ITEM TWO. SERIOUSLY, ITEM TWO. 690 positions requiring Senate confirmation. 32 nominees so far, total
. The administrative branch leadership is going to be essentially empty, and at the current rate, would stay that way for months. Unlike Jonathan Bernstein, I worry that this is less incompetence and more specifically not wanting people around so you can do whatever the hell you want with even fewer people actually knowing what's going on - it's very much a personal-rule (as opposed to institutional-rule) model.
Either way, if it stays in this kind of configuration - with literally hundreds of unfilled jobs at the highest levels - it will take a little while for the decay to set in, as the continuous bureaucracy does its best to limp along. How badly and how soon it falls apart will of course depend upon what it's confronted with, and when.
I suggest being prepped for this, though honestly, I'm not real sure how
. These activities will fall through to someone - Congress and the states, really. So be ready on the state front; our emphasis on local and state governments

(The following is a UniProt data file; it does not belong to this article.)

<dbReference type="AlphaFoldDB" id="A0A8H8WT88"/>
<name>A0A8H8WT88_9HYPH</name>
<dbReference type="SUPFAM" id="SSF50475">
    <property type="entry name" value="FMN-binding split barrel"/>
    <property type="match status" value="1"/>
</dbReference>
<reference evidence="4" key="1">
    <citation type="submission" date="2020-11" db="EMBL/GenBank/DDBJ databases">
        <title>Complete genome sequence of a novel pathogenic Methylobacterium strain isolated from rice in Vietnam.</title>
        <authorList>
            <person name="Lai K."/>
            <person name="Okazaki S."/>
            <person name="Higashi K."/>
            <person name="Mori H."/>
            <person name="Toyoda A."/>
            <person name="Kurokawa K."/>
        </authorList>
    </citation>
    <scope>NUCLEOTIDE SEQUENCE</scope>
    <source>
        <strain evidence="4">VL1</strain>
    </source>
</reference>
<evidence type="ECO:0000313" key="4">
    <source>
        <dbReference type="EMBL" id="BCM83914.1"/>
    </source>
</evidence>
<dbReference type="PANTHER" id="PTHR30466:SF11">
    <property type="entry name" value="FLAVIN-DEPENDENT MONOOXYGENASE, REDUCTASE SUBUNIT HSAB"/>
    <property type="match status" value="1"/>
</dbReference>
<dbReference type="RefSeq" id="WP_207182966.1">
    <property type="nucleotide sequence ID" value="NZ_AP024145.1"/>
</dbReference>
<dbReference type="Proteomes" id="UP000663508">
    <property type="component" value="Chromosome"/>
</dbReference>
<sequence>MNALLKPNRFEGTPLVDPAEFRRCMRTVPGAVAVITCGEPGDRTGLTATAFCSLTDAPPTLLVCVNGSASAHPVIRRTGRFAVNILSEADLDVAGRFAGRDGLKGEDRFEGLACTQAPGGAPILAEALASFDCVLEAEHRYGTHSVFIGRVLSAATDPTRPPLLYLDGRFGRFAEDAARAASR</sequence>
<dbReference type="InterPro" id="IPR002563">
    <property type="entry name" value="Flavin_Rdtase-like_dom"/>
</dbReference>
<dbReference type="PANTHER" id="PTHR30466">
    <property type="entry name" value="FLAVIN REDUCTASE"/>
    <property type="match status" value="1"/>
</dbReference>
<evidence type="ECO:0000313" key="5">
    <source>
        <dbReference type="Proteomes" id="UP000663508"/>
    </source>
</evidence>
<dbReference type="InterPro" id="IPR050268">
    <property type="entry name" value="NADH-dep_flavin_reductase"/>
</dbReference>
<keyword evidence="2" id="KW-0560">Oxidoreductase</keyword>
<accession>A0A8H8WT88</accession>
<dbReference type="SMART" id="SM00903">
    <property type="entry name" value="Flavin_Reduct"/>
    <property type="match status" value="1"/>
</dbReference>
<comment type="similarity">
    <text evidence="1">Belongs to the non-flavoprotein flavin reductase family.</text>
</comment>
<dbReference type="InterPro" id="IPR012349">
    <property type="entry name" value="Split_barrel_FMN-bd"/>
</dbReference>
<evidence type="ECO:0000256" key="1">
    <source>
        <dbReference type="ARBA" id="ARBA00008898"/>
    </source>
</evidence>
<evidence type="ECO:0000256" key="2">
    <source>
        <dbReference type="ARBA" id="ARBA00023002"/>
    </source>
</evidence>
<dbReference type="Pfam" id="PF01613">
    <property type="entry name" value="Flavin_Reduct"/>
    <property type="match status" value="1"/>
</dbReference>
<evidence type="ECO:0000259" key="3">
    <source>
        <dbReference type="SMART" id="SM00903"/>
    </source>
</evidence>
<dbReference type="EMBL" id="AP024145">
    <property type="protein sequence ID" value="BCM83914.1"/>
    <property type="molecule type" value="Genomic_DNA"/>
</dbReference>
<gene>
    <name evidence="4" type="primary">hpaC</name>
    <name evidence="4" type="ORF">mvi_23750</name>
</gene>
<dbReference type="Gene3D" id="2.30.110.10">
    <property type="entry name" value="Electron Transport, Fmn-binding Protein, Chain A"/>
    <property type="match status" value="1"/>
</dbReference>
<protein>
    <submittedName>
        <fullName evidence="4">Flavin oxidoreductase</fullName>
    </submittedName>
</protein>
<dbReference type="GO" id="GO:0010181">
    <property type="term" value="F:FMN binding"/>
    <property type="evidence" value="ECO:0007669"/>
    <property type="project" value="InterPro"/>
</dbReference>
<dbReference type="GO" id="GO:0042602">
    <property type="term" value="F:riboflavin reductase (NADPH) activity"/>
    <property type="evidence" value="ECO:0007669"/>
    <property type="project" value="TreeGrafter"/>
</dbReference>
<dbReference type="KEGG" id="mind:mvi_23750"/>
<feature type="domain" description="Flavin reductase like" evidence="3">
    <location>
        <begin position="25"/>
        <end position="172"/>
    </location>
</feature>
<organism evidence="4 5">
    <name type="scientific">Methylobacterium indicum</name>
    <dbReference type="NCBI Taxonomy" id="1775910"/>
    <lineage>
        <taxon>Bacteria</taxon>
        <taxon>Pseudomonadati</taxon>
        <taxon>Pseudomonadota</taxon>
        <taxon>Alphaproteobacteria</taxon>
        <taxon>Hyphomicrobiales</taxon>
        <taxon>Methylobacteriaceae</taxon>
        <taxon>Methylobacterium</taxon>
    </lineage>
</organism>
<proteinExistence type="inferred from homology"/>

is looking like it will get reaffirmed in a pretty clear way.
This is something we need to make sure they own. Republicans will, of course, put all of the blame on Democrats for "slowing the process down," which is a lie
. Call it that. Actually trying to have actual hearings is not the same as "slowing the process down," when those hearings are the shortest and shallowest on record, and no number of hearings slow down nominations never even made
Item one is the resource, just for all the footnotes. Sourcing material is good, and Senator Warren did a lot of sourcing.
In other news, CNN has hired Rick Santorum as a "senior political commentator." >:-(( It's January 16, 2017; this is the news )